264. Memorandum From Robert M. Sayre of the National Security Council Staff to the President’s Special Assistant for National Security Affairs (Bundy)1


  • Chilean Contingency Planning

The LAPC has held two meetings on a contingency plan for Chile. Although the first draft, and the revised draft which the LAPC considered July 30, cover contingencies should Frei win (a) handily or (b)[Page 585]by a slim margin, all of the discussion has centered on the contingency of an Allende victory.2

As you are aware, the polls and recent reports indicate Frei is ahead. Frei himself is now plotting his strategy on winning big instead of just winning.

The consensus on contingency plans is shaping up as follows, based on current intelligence:

The revised draft of July 30 is too wordy (it runs to 31 double-spaced pages), attempts to cover too much ground, and proposes courses based on inadequate intelligence. It should be tightened up and shortened.
We should proceed on the assumption that Allende is bad medicine, but we should not slam the door because he might double-cross his Communist friends. President Alessandri, Felipe Herrera, and others, insist we can work with Allende.
The most likely possibility, should Allende win, is that he would try to establish a broadly based government, play for time to consolidate himself, and try to get the U.S. to finance his administration. We should, therefore, move promptly, but without provocation, to get him to define his position. We should do nothing that would let rumors start that we support him. (Current intelligence is that the Communist Central Committee is telling its people they cannot expect any important posts in an Allende Government at first.)
If Allende wins a bare majority, the key to keeping him out peacefully is Radical support for Frei in the Congress. The Chilean Congress has a tradition of confirming the candidate with the highest popular vote, but we could push for a Frei approval on the theory that the Chilean people gave a majority vote to policies espoused by Frei and Duran, and a minority to Communist-Socialist policies.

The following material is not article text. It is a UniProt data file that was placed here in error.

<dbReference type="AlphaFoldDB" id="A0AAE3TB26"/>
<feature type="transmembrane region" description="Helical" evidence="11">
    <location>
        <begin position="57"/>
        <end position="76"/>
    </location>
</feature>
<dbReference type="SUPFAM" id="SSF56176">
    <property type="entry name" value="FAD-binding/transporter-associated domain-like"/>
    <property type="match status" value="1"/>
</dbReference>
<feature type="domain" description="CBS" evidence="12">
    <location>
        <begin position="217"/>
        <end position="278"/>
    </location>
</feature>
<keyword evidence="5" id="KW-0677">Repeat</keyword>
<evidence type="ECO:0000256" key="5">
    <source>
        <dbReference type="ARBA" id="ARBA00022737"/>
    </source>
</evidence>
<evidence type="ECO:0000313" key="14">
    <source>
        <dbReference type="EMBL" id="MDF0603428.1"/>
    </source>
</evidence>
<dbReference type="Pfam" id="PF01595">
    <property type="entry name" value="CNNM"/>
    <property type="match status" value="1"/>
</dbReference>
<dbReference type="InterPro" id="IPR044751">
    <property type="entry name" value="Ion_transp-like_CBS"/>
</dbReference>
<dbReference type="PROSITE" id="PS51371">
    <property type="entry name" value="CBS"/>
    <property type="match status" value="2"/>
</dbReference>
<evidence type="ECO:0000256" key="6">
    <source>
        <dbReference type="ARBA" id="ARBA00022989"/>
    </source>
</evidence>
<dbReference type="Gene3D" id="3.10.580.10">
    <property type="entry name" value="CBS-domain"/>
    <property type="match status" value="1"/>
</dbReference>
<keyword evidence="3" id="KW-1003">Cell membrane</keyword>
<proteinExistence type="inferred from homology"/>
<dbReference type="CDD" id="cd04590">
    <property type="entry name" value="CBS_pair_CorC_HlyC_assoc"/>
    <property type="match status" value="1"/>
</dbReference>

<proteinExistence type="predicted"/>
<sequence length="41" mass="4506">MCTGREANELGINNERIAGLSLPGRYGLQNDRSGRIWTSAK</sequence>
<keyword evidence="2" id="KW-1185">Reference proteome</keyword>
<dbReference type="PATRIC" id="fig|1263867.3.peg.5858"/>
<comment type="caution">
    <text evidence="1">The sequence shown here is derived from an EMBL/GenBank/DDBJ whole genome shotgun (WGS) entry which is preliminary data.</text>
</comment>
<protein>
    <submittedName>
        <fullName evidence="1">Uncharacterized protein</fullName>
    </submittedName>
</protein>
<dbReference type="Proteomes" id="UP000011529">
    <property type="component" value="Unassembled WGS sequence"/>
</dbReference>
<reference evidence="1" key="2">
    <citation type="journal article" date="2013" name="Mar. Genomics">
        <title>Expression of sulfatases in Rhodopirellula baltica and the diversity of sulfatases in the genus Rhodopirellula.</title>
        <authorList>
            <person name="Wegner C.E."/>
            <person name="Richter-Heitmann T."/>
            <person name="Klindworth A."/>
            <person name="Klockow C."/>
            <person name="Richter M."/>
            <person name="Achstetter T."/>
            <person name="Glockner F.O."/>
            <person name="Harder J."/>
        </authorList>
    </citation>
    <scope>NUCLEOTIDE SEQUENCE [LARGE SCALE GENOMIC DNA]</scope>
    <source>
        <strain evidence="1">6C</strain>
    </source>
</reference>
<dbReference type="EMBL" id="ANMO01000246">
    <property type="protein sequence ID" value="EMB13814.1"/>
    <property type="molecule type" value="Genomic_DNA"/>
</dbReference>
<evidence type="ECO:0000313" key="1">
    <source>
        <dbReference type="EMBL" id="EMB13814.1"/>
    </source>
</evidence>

The Soviets will probably offer substantial financial assistance to Allende if we refuse, and may be even if we do not. But they would be inheriting an economy which is in serious difficulty as opposed to Cuba, where it was basically strong. In the Soviet-Chinese fight, Chile is extremely important to the Soviet thesis that communism can achieve power by peaceful means.
We would have an extremely difficult time marshalling forces against letting a victorious Allende take office, or doing anything about getting him out. Chilean tradition is to let the victor take office. If the reluctance of Latin Americans on Cuba is any criterion, the Latins would not go along with a move against Allende. There would probably be a serious division of opinion in the U.S.
The armed forces in Chile are anti-Communist. It is possible that they might move as the Peruvian military did to keep out Haya de la Torre, but the odds are they would not. They would more likely play it as the armed forces did in Brazil, but divisions among the Chilean armed forces are less likely.

DOD is reviewing its supply situation in the Canal Zone, should additional riot control supplies be needed in a hurry. It is also identifying the location of additional supplies in the U.S., should these be needed. Riot control supplies already approved, are in place in Chile, and the feeling is that these are adequate for the foreseeable future, i.e., the next month or two.

State is having another try at a contingency paper and the LAPC will review it at an early meeting.3

  1. Source: Johnson Library, National Security File, Country File, Chile, Vol. I, Memos, 1/64–8/64. Secret.
  2. The Latin American Policy Committee first met on July 9 to consider a draft of the contingency plan for Chile. The May 28 draft was forwarded on June 5 as an enclosure to airgram A–926 from Santiago. (National Archives and Records Administration, RG 59, Central Files 1964–66, POL 1–1 Chile ) The action minutes of the July 9 meeting are in the Johnson Library, National Security File, Country File, Latin America, Vol. II, Memos 6/64–8/64. The revised draft and the minutes of the LAPC meeting on July 30 have not been found.
  3. No evidence has been found that the LAPC met to discuss a subsequent draft of the contingency paper for Chile.